Vision Bank v. The Rookery, LLC et al

Filing 175

ORDER denying 166 Motion for Order to Show Cause; denying 174 Motion to Strike. Signed by District Judge William H. Steele on 4/13/2018. (tgw)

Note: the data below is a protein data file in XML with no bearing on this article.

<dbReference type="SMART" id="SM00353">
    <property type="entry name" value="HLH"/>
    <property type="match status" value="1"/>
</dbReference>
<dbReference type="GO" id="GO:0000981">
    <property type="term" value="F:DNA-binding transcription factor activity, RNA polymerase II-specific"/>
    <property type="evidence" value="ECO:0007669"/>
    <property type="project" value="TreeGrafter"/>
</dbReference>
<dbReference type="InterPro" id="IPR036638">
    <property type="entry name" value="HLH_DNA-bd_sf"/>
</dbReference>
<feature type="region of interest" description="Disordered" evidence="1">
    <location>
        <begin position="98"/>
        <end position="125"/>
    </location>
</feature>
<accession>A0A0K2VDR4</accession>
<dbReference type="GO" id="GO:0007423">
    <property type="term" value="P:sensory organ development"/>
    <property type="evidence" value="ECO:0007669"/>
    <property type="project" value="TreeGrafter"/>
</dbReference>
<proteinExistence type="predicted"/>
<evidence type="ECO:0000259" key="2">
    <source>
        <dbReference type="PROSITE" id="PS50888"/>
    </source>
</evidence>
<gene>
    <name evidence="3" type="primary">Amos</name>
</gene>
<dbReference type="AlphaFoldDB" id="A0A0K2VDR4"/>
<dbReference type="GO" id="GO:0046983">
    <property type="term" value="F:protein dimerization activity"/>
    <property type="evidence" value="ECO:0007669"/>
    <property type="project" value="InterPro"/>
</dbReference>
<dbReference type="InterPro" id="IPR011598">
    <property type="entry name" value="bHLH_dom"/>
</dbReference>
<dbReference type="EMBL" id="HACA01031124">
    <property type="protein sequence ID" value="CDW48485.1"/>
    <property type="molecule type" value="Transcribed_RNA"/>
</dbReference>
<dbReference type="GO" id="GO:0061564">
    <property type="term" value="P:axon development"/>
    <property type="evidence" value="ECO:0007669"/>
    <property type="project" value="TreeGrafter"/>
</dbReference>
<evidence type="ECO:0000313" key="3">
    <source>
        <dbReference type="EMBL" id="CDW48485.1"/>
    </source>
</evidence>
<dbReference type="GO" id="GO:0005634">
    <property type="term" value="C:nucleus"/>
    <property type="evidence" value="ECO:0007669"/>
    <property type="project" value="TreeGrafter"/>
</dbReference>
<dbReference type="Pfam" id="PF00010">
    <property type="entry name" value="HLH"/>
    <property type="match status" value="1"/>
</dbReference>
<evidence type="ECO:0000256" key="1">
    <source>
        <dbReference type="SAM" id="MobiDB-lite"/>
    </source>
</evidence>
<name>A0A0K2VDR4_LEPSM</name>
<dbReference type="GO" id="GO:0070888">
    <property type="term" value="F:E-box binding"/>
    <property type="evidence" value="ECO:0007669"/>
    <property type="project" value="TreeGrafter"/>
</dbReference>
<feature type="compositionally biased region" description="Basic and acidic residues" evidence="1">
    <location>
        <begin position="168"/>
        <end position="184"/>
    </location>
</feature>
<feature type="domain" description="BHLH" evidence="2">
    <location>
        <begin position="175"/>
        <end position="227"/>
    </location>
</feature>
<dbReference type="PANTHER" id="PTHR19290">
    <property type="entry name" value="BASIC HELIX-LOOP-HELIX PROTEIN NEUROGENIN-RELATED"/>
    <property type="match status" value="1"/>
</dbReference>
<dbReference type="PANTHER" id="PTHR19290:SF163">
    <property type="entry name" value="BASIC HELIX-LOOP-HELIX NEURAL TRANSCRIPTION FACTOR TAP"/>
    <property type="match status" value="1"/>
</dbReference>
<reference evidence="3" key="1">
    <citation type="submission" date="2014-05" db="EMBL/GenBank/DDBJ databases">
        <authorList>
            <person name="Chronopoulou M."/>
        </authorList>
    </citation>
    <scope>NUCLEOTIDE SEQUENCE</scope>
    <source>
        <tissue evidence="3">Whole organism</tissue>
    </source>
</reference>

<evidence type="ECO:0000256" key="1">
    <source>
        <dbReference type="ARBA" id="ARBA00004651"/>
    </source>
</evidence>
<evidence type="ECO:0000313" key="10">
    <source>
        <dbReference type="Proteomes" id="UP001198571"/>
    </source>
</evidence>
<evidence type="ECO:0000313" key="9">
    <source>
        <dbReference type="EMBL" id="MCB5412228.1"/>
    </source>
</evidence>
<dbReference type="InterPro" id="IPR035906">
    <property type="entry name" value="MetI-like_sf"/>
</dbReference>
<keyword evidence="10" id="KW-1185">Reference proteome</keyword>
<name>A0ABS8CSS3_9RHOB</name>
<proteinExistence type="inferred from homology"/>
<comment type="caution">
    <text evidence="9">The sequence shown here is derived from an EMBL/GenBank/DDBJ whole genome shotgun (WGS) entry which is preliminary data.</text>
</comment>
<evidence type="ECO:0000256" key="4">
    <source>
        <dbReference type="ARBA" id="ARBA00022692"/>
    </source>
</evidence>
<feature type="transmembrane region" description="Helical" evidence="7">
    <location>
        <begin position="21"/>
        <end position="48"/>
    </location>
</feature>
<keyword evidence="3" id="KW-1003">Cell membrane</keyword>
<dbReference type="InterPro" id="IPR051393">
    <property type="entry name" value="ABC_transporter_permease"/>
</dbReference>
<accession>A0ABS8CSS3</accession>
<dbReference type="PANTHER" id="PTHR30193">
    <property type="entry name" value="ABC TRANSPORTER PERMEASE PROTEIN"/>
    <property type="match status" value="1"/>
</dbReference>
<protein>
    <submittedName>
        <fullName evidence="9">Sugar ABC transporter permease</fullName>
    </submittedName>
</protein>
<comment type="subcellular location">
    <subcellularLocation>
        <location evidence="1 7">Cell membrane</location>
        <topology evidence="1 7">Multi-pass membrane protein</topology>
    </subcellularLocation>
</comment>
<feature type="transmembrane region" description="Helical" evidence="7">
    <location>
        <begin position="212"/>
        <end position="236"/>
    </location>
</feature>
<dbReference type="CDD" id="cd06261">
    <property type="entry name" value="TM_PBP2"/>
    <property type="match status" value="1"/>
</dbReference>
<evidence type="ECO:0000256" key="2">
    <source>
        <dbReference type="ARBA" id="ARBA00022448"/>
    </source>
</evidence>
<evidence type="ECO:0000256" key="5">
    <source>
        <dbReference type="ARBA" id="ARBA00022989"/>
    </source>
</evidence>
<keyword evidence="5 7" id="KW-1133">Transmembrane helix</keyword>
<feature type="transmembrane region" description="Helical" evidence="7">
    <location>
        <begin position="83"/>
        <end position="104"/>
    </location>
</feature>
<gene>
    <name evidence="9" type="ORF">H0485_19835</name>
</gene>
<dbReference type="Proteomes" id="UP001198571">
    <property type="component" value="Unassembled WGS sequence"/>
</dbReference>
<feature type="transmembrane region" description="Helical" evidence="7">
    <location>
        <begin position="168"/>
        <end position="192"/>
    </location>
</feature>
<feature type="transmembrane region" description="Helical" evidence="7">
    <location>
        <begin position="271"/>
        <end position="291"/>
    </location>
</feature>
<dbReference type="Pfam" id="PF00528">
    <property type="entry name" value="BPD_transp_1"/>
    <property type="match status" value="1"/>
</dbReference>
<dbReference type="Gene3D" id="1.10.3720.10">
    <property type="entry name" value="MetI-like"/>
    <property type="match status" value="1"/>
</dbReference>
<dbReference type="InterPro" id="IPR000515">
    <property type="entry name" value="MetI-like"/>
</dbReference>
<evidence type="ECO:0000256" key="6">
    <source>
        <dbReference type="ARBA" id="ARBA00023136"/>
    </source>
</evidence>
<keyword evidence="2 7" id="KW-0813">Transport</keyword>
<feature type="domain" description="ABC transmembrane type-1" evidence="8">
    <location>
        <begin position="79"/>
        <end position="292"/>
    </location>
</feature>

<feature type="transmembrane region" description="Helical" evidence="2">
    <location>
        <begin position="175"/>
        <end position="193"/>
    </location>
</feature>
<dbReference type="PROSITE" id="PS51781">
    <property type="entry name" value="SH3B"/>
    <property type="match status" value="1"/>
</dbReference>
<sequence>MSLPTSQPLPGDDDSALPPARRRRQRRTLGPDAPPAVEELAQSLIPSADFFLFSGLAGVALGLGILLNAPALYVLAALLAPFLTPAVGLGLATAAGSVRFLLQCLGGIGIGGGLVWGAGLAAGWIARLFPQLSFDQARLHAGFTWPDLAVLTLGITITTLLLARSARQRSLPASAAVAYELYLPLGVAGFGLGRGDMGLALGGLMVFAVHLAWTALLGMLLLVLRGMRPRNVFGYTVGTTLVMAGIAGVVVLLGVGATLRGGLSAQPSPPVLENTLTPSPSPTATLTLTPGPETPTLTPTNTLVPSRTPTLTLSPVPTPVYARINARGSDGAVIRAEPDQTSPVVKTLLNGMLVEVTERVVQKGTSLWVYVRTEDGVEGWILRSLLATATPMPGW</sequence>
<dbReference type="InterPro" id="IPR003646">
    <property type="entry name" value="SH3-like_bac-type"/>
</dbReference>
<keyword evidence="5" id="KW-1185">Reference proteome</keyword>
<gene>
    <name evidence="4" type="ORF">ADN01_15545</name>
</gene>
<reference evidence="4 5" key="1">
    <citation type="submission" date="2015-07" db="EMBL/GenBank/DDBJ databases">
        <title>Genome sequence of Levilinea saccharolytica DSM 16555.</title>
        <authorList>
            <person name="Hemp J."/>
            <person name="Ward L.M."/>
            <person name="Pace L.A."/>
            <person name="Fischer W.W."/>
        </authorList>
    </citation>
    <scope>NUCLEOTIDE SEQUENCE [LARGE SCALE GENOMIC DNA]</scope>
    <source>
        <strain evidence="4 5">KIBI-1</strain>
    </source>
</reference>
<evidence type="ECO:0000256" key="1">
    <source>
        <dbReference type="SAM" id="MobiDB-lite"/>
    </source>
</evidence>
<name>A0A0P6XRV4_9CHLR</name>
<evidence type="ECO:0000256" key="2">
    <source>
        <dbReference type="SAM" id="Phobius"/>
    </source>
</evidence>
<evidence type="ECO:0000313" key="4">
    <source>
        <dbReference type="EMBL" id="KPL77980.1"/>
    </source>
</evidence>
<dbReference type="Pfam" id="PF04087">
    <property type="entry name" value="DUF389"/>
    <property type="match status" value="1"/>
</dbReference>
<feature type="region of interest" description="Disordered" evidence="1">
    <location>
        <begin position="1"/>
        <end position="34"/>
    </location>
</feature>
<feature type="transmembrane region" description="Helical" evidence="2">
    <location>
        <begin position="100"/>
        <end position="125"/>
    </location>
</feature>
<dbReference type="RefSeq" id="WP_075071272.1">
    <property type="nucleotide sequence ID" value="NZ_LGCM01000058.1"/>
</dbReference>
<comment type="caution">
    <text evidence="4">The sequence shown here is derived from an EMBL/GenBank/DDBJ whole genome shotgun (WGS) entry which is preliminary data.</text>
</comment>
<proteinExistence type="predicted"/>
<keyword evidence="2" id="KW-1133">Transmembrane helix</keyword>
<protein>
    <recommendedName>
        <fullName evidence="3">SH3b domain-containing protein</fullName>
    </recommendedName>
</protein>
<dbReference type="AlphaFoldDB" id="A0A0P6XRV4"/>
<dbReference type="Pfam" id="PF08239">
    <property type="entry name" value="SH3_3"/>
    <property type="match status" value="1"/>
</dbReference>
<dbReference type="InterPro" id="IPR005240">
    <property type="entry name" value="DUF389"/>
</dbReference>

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IN THE UNITED STATES DISTRICT COURT FOR THE SOUTHERN DISTRICT OF ALABAMA SOUTHERN DIVISION SE PROPERTY HOLDINGS, LLC, Plaintiff, v. THE ROOKERY, LLC, et al., Defendants. ) ) ) ) ) CIVIL ACTION 11-0014-WS-C ) ) ) ) ORDER The plaintiff has filed a motion for show cause order against defendant Richard Vail. (Doc. 166). Vail has filed a response and the plaintiff a reply. (Doc. 171, 173). The plaintiff asks the Court to hold Vail in contempt for violating a charging order entered in January 2013 that imposed a lien on Vail Construction, LLC (“Construction”) and required Construction “to distribute to the plaintiff any amounts that become due or distributable to Vail by reason of any interest he owns in” Construction. (Doc. 69). The plaintiff asserts that Vail is the sole member of Construction, (Doc. 166 at 1), such that any violation of the charging order is Vail’s violation, for which he may be held in contempt of court. The plaintiff asserts that Vail has: (a) Withdrawn funds from Construction’s bank accounts for personal expenses; (b) Used Construction funds to make payments on a loan taken out by Vail and his ex-wife in their personal capacities and secured by their real property on Kennedy Road; (c) Used Construction funds to make payments on a loan taken out by Vail to purchase a boat; (d) Used Construction funds to make payments on a personal loan secured by a mortgage on Vail’s residence (the “Pinewood Drive property”); (e) Used Construction funds to make court-ordered payments to his exwife in connection with his divorce; (f) Used Construction funds to purchase real property (the “Whitt property”) used by Vail’s son and grandchildren as a residence; (g) Used Construction funds to purchase other real property (the “Russell property”); (h) Used Construction funds to make payments to an LLC (“RMV”) in which he has a large interest; (i) Written checks on the Construction bank account for personal expenses; and (j) Deposited into his personal account checks paying for construction services or materials. (Doc. 166 at 2-6). The plaintiff relies on almost 300 pages of exhibits, (Doc. 1666 to -24), which clearly support the proposition that transfers from Construction to Vail and to third parties occurred but which do not clearly establish that any of the transactions constitute “distributions” to Vail in violation of the charging order. In opposition to the motion, Vail has filed a brief and his affidavit. (Doc. 171). Because the brief essentially parrots the affidavit, the Court focuses on the latter. Vail responds essentially as follows: (a) The withdrawn funds were used to cover the cost of goods sold, material expenses, equipment fuel, crew lunches, vehicles and rental equipment; (b) The proceeds of the loan were used to purchase a piece of equipment for Construction; (c) The proceeds of the loan were used to purchase a pontoon boat used by Construction to construct piers; 2 (d) The loan proceeds were used to purchase the Pinewood Drive property, with the land and all but one room and one bathroom in the building used exclusively by Construction; (e) The payments to Vail’s ex-wife were for her share of the Pinewood Drive property; (f) The Whitt property is not being used by family members as a residence but by Construction for storage; (g) The Russell property belongs to Vail’s ex-wife pursuant to the divorce decree, but Vail remains on the vendor’s lien deed; when she stopped making payments, Russell agreed for Construction to assume the mortgage and pick up the payments; (h) The payments to RMV (from which Vail withdrew in early 2016) were on ownership of a piece of potential development property; (i) The checks on the Construction bank account were for expenses of the business; and (j) No response. (Doc 171 at 7-9). In its reply, the plaintiff principally objects that Vail relies on his sworn testimony without presenting any supporting documentation to corroborate his version of the facts. (Doc. 173). The plaintiff, however, offers no authority for the facially doubtful proposition that Vail “must rebut with evidence of business records to support this defense, not self-serving affidavit testimony with zero documentation in support.” (Doc. 173 at 1).1 The same flaw infects the plaintiff’s motion to strike Vail’s affidavit based on an unexplained invocation of “best evidence” and “hearsay.” (Doc. 174). The Court has no obligation to conduct the research necessary to support a party’s conclusory position, and it declines to do so. 1 Nor has the plaintiff explained its facially dubious assumption that controverting the allegations of its motion constitutes a “defense.” 3 Vail’s responses to (a), (b), (c), (d) and (i) directly contradict, with explanation, the plaintiff’s assertion that the transfers constituted distributions in violation of the charging order. His other responses are more equivocal, but the Court does not find them to clearly establish a violation of the charging order: (e) For all that the record shows, the Pinewood Drive property was purchased exclusively as a residence but was converted by Vail to almost totally business property after his 2011 divorce, which might justify Construction making the payments to Vail’s ex-wife for her share of the property; (f) The plaintiff focuses on Vail’s admission that his son and grandchildren occupied the Whitt property in June 2016. (Doc. 152 at 2). The plaintiff has no evidence, however, that they lived there at any other point in time; nor does the plaintiff have evidence that the situation on the Whitt property was any different from that on the Pinewood Drive property – used almost exclusively by Construction for business purposes, which might justify the LLC making payments on the vendor’s lien deed; (g) The plaintiff stresses that Vail does not identify any business purpose of the Russell property, which is correct but which does not establish that there is no such purpose; (h) Vail’s response is so obscure that the Court cannot determine whether Construction had a business or investment interest in the potential development property and therefore cannot conclude there was no such interest; and (j) Vail’s failure to respond leaves open plausible explanations for the deposits (such as repayment of advances) as well as the possibility the funds were later transferred to Construction, none of which scenarios are addressed by the plaintiff. 4 In addition, the Court notes that the plaintiff concedes it must present clear and convincing evidence of a violation before any burden shifts to Vail to present anything at all. (Doc. 166 at 6).2 Because, as noted above, the plaintiff’s evidence does not meet that demanding standard, Vail has no burden to explain his conduct and cannot be faulted for any failure to do so. It appears to the Court that the plaintiff filed the instant motion prematurely. Default judgment was entered against Vail in September 2011, (Doc. 49), and the plaintiff has had over six years to invoke the process of post-judgment discovery to identify assets and uncover evidence that Vail is improperly avoiding payment on the judgment. A brief review of the docket sheet reveals that the plaintiff has repeatedly invoked these procedures. (Docs. 88, 92, 93, 104, 108, 123, 128, 130, 157-61, 165). The plaintiff has not explained why it cannot now invoke those same procedures to obtain additional written discovery, Vail’s deposition testimony, and/or any other evidence needed to elevate its suspicion of wrongdoing into clear and convincing evidence of same. For the reasons set forth above, the plaintiff’s motion to strike and motion for show cause order are denied. DONE and ORDERED this 13th day of April, 2018. s/ WILLIAM H. STEELE UNITED STATES DISTRICT JUDGE 2 E.g., Commodity Futures Trading Commission v. Wellington Precious Metals, Inc., 950 F.2d 1525, 1529 (11th Cir. 1992). 5